Why sellers undersell in strong markets
An irony in real estate is that sellers are more likely to undersell in a strong market than they are in a soft market.
The reason for this is that in a soft market, sellers tend to fight very hard to protect whatever equity they have in their property. They hold out for every possible dollar and really work towards getting the best possible result in the market.
By contrast, in a strong market, a seller’s minimum price expectations are achieved a little more easily, so there tends to be a lack of focus on the maximum price buyers are prepared to pay.
The most common term used to describe a seller’s minimum price is the ‘reserve price’.
Would you prefer to simply sell to the highest bidder at your reserve price or sell for the highest possible price that bidder is prepared to pay?
When an auction stops with the final bid above the reserve price, that price is unlikely to be the highest price the buyer was prepared to pay. It is simply one incremental bid above what the second highest bidder at the auction was prepared to pay. You will never really find out what price the highest bidder was prepared to pay if you sell by public auction.
If you were prepared to accept $1,200,000 for your property and it sold for $1,262,500, would you consider that sale a success? On the surface, most people would call that a great success.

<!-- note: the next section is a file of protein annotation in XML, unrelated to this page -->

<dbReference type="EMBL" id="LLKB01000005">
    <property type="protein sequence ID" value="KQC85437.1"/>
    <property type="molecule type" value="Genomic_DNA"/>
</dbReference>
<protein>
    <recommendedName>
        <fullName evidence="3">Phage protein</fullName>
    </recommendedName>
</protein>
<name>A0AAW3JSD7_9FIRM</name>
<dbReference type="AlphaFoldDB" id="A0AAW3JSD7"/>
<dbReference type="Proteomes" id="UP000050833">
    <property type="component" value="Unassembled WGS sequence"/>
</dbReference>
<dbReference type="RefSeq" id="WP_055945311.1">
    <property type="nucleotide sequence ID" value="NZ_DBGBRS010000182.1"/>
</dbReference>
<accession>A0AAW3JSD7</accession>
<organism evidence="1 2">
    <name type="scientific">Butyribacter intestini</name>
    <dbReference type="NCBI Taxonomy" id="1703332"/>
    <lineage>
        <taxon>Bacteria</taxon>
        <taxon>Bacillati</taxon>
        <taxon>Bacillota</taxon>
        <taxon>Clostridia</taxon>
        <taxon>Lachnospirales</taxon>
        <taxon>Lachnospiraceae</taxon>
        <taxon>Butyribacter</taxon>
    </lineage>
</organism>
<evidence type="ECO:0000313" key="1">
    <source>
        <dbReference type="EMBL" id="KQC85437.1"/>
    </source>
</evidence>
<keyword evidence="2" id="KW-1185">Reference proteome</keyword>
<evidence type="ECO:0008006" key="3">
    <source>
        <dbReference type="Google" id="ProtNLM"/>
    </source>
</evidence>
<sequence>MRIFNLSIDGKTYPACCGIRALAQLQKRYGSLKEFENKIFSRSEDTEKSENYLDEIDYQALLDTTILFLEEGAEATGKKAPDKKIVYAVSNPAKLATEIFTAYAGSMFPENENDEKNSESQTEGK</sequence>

But how would you feel if you found out later the buyer who bought your property for $1,262,500 was willing to pay $1,300,000 (their approved limit)? That’s $37,500 more they were prepared to pay for your home that you didn’t get. Would you still consider the sale a success???
Buyer’s agents are well aware that some of the greatest value in real estate can be found at auctions. This is what Patrick Bright, a buyer’s agent and author of The Insider’s Guide to Saving Thousands at Auction had to say about the selling method:
‘I attend many auctions and bid for properties on behalf of my clients. At the majority of the auctions where we were successful, we had ‘money left on the table’ – that is, we spent less than our authorised limits.’
As happens so often, the buyer who secured the property at the auction left with the seller’s money still in their pocket.
This article is an extract from the bestselling book Real Estate Uncovered.